Similar to Herman Koch’s previous novel, The Dinner, the writing in Summer House with Swimming Pool is very detailed, and of course deals with unspeakable actions. The main character, Marc, while certainly very unlikeable, is particularly well drawn and we get a very healthy glimpse into his sociopathic mind. As the story progresses, little by little we see just how unlikeable and unreliable he can be, right up the twist (and twisted!) ending. Full of mystery and suspense, this Summer House with Swimming Pool is a must read. However, if you were too disturbed by The Dinner, you may want to steer clear of this one.

I received a copy of this book in exchange for an honest review from the publisher Crown Publishing through the Blogging for Books program. ( )
  sklee | Aug 3, 2015 |
review via blog: http://tewigleben.blogspot.com/2015/07/summer-house-with-swimming-pool-by.html

Summer House With Swimming Pool by Herman Koch — A Review
I love hating the characters I read about. Or just being unsure about their motives, their reliability, their credibility. Summer House With Swimming Pool , just like The Dinner, grabbed me this way. At turns cynical, grotesque, treacherous and wryly humorous, it had all the components of complete fucked-up-ed-ness I adore.

Dr. Marc Schlosser hates his job. Well, hates the filth and wretchedness that is the human condition, and Koch describes it all in loving detail. If you can't stand descriptions of your inevitable doom, you may not want to read this one. We find out right away that a patient of his, actor Ralph Meier, is dead, and it's possibly, probably, (okay definitely) his fault. But why?

Here's where the summer house comes into play. A vacation with ulterior motives, lust and selfishness, then unexpected tragedy, plays a pivotal role in the Doc's decision to off Mr. Meier.

I won't give everything away, because the structure of the book is so you want to keep turning the page. The filthiness of your psyche, your strange inner thoughts and sick desires makes everyone a bit repugnant in this novel, even the children to some extent.

But I like the honesty with a touch of the dramatic. It kept me engaged, and made me stop and think once I had reached the end. If you have ever watched Funny Games, enjoyed his previous work, or considered the darker parts of your soul and what you would do for family if faced with a violent and chaotic situation, read this.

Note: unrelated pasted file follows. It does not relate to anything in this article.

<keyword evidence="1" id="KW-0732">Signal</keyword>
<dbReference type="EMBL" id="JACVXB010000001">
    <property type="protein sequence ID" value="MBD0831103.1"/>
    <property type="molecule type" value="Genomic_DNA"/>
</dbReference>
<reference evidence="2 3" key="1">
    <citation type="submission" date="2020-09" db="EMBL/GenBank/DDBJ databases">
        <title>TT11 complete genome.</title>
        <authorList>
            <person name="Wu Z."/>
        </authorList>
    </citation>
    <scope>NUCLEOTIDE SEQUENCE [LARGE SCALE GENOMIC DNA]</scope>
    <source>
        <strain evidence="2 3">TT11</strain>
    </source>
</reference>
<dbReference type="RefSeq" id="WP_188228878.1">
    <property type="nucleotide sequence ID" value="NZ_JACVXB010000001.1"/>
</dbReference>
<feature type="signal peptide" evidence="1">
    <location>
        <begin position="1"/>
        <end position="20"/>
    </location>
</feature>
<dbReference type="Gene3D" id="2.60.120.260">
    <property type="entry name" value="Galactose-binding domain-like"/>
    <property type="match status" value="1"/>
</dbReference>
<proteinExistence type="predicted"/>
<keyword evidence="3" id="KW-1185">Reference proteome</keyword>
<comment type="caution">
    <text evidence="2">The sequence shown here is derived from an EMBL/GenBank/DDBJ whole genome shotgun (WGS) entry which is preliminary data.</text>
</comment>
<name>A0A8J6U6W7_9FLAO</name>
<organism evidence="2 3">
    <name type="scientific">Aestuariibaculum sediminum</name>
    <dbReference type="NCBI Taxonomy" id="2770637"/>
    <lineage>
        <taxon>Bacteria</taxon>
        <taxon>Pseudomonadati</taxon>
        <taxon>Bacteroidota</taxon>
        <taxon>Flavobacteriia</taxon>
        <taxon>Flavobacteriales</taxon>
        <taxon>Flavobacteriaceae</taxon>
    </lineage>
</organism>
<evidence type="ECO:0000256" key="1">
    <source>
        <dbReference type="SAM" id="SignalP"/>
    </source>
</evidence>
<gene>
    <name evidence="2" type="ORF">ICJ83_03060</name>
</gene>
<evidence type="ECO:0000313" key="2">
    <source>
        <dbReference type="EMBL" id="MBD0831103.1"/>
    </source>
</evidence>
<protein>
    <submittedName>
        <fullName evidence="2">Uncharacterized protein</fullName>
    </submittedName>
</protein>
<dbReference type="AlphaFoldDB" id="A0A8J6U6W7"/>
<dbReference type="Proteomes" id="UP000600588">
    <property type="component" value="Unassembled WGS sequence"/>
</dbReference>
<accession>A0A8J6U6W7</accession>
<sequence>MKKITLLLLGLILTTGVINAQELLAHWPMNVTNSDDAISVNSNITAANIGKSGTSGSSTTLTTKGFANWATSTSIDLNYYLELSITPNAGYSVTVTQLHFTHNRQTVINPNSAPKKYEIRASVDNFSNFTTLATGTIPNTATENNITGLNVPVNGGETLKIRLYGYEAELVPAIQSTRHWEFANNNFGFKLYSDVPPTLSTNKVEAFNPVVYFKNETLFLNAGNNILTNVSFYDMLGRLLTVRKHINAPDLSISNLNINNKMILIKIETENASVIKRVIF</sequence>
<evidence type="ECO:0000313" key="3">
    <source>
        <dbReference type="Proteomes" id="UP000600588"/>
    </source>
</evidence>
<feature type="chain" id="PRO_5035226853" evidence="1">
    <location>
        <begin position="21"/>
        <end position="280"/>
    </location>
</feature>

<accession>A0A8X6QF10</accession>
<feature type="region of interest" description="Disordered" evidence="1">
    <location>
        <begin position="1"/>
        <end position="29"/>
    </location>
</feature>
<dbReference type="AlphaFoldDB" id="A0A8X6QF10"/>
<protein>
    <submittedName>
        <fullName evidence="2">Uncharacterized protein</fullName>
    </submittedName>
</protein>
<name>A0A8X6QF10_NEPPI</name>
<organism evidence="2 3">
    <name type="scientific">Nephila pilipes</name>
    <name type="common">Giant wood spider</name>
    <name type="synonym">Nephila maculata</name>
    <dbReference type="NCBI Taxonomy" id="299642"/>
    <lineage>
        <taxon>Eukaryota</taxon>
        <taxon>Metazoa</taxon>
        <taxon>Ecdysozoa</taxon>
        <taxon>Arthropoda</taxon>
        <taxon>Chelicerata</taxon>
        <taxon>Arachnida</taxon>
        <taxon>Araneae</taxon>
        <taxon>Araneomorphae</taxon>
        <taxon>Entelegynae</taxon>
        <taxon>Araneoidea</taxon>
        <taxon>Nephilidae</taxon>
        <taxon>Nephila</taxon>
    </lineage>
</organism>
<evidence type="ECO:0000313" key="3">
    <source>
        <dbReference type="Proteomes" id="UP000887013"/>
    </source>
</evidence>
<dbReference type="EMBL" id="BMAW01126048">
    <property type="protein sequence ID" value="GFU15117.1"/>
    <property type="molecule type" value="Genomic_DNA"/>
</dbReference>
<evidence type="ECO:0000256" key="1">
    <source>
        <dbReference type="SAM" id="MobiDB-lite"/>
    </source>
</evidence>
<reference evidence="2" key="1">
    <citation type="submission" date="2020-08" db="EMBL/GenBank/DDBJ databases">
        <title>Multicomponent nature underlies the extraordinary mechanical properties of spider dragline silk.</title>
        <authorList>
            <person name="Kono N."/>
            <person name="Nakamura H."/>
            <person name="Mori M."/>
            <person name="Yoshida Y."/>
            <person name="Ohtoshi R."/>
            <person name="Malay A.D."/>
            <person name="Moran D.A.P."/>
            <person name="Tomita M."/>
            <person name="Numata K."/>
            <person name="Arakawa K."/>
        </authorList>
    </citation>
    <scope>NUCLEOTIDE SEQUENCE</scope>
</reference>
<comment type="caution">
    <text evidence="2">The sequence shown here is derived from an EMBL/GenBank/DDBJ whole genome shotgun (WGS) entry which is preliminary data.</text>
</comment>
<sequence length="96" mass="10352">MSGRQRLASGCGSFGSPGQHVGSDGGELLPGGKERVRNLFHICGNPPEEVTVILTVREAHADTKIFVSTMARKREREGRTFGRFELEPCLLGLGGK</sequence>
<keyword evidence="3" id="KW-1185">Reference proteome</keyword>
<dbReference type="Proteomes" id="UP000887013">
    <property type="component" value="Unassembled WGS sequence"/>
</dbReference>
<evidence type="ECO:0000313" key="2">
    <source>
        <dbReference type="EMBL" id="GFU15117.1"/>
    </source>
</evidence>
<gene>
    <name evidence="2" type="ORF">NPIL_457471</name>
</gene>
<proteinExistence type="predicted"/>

Judge the characters harshly in this book if you must, but judge yourself as well.

—visit the authors' webpage (use Google translate, folks!) http://www.hermankoch.nl/

*(I received this book from Blogging for Books for this review.) ( )
  tewigleben | Jul 24, 2015 |
I couldn't decide if I even wanted to finish this book but ultimately did, hence the 3 stars. Story line disturbing...rape of a teen. I did find that I really didn't like the characters nor did I care about them. And the ending...really? Not sure if I'll read another by the author, if I do, it will take a bit of time. ( )
  NHNick | Jul 14, 2015 |
Showing 1-5 of 68 (next | show all)
Koch uses language like a stethoscope, so that we can hear the beating hearts of his characters and their visceral feelings of envy, love, fear and hatred. It is the sense of panic that Koch excels at evoking
added by Nickelini | editThe Guardian, Anita Sethi (Jul 27, 2014)
Failing the plausibility test is a black eye in commercial fiction. So is letting the pace become so slack that we don’t care who will eventually be revealed as the rapist. A good psychological thriller ought to end with a crisp, clean twist. This ending is mashed potatoes. Herman Koch does have a knack for generating narrative thrust, which “Summer House With Swimming Pool” manifests for its first two-thirds. Nevertheless, given how well his previous novel performed, this follow-up is inexplicably careless.
added by ozzer | editNew York Times, Lionel Shriver (Jul 11, 2014)
Herman Koch's second book to be translated from his native Dutch has all the distinctive features of his first, the international bestseller, The Dinner. There is a narrator who whispers warped thoughts into your ear. There is the black humour and dangerous fantasy that might erupt into the real world at any moment. And there is the hissing satire that mocks bourgeois values and threatens a sudden, alarming loss of etiquette.
Warning: Do not read this book within three weeks of any medical appointment.

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It all started the previous summer. Marc, his wife, and their two beautiful teenage daughters agreed to spend a week at the Meier's extravagant summer home on the Mediterranean. Joined by Ralph and his striking wife Judith, her mother, and film director Stanley Forbes and his much younger girlfriend, the large group settles in for days of sunshine, wine tasting, and trips to the beach. But when a violent incident disrupts the idyll, darker motivations are revealed, and suddenly no one can be trusted. As the ultimate holiday soon turns into a nightmare, the circumstances surrounding Ralph's later death begin to reveal the disturbing reality behind that summer's tragedy.… (more)